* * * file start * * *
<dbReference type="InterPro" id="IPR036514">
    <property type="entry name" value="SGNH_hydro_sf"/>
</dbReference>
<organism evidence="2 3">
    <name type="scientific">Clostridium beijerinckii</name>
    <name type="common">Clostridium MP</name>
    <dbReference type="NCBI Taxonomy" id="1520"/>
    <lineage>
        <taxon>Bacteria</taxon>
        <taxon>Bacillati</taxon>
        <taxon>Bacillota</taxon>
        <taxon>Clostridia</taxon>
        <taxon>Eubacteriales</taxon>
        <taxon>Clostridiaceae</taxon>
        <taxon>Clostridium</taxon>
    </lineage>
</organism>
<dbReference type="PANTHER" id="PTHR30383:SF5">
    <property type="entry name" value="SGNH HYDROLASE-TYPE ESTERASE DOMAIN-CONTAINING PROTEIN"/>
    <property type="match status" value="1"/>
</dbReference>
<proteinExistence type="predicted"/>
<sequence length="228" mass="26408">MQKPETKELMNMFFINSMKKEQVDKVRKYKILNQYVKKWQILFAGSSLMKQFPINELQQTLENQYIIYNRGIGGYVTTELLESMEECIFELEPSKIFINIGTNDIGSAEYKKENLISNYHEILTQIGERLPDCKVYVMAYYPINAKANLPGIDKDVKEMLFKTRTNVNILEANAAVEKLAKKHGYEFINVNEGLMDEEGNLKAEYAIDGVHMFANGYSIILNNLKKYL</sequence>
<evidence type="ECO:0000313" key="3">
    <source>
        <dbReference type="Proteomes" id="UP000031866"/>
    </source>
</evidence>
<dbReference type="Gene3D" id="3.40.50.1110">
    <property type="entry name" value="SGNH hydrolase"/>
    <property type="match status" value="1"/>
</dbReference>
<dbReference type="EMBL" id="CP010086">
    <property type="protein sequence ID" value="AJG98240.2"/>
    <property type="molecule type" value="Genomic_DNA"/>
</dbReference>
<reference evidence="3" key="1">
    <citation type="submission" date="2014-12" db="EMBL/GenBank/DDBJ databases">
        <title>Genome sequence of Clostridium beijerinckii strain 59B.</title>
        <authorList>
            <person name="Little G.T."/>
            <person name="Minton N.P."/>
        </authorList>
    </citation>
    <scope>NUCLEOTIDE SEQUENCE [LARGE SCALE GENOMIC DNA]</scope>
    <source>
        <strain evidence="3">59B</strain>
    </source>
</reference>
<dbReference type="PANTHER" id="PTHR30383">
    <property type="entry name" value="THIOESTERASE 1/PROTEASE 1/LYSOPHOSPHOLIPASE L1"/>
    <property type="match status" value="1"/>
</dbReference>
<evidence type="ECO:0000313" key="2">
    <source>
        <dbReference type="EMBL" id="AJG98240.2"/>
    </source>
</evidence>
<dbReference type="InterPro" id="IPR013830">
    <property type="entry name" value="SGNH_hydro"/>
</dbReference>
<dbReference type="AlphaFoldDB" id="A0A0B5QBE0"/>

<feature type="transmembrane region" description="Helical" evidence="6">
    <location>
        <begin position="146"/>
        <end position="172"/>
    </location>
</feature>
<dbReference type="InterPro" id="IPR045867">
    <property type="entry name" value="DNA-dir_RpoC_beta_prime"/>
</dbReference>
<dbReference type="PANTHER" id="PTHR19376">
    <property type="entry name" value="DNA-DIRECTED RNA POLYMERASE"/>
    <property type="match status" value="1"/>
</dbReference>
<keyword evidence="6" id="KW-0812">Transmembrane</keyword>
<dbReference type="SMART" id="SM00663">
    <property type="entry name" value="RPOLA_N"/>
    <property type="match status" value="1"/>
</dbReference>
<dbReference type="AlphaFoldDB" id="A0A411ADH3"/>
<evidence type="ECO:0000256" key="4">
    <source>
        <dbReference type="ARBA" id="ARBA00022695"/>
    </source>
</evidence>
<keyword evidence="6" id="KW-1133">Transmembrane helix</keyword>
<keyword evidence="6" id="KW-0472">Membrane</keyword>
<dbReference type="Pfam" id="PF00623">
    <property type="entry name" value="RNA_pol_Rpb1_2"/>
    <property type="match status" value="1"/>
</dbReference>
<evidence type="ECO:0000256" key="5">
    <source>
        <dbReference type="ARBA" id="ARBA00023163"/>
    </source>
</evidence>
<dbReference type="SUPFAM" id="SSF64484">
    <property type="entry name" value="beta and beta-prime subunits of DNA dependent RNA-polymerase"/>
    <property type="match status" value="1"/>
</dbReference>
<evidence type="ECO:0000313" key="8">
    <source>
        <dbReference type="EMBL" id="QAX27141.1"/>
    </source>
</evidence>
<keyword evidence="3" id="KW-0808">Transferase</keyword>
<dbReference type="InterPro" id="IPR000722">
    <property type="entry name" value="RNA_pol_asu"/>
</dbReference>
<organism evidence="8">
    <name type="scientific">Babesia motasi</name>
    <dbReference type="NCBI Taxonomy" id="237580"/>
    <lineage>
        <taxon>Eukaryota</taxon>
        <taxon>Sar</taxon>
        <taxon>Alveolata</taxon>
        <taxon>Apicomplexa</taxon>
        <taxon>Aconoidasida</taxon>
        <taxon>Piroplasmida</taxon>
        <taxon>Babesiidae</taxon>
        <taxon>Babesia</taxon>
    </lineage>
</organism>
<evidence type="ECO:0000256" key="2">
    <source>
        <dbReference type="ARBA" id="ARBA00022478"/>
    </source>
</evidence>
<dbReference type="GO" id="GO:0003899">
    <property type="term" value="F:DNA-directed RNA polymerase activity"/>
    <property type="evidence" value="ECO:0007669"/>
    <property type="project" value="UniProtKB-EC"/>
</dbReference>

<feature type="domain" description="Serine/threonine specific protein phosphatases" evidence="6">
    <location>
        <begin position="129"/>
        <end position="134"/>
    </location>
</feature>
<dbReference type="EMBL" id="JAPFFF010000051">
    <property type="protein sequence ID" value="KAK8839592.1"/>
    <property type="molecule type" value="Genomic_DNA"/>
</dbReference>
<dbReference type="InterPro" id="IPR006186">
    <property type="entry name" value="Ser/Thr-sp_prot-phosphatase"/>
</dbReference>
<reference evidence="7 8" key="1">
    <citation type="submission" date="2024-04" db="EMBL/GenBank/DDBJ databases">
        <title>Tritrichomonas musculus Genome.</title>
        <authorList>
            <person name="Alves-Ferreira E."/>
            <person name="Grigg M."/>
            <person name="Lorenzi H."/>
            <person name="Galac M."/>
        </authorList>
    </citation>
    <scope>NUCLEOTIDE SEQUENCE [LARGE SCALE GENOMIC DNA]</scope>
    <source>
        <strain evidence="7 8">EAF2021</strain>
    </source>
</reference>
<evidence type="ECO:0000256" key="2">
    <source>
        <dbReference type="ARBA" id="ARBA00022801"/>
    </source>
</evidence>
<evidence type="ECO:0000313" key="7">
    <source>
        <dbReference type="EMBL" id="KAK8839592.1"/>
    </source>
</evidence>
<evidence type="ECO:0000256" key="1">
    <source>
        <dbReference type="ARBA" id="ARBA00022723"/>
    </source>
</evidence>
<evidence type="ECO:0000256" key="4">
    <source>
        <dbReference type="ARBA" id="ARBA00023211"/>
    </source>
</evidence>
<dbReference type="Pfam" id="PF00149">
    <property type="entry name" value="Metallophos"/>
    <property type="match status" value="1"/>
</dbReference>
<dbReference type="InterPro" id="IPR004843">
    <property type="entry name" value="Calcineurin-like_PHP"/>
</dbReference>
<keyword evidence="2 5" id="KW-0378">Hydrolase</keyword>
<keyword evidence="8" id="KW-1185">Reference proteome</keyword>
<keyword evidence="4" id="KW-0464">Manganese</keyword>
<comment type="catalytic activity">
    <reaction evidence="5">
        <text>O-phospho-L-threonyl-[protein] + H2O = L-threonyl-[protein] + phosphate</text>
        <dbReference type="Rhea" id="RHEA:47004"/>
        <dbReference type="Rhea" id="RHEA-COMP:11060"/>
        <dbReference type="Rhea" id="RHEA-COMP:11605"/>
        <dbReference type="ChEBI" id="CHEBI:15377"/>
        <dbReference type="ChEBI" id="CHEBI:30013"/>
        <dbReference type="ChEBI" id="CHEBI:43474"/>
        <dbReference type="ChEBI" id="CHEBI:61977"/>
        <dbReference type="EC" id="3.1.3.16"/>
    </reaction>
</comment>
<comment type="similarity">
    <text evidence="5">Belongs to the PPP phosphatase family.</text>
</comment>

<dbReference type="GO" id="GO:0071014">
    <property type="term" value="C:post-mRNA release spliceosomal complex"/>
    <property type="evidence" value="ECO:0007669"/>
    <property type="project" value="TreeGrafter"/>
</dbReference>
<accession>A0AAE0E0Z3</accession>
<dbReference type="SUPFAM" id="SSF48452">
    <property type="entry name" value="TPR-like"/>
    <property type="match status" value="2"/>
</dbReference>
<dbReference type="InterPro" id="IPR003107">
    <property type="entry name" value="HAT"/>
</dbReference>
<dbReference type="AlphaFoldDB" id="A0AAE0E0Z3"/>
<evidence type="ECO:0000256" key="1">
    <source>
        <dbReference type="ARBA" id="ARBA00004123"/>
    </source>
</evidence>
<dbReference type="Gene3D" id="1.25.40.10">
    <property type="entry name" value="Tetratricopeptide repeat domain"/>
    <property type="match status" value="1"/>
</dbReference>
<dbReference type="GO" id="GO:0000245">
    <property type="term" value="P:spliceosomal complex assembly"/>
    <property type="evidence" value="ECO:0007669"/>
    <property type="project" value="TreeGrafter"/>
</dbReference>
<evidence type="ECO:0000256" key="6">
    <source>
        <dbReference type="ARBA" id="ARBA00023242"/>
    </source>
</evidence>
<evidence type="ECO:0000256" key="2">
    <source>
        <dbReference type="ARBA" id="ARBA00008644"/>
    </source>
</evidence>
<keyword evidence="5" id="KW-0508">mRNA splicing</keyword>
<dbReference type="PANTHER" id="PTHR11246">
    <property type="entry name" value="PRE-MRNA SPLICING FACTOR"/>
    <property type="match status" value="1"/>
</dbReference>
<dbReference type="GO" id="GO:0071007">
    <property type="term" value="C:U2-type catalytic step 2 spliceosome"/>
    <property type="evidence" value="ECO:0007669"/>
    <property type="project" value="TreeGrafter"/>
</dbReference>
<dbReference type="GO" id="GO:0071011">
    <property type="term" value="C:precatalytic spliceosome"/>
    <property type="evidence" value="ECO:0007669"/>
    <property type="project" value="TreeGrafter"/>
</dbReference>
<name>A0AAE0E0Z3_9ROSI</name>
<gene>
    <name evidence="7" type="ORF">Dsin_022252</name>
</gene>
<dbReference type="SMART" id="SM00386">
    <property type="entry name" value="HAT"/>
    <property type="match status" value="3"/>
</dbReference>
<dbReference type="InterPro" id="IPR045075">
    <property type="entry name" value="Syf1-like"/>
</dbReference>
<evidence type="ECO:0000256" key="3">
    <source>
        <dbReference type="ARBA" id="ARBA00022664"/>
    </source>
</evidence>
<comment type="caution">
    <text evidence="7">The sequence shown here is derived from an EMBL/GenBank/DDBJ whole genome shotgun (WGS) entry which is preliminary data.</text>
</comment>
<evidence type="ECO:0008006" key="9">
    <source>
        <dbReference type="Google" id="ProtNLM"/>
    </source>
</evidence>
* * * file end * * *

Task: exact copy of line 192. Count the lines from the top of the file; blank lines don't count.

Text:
<keyword evidence="4" id="KW-0464">Manganese</keyword>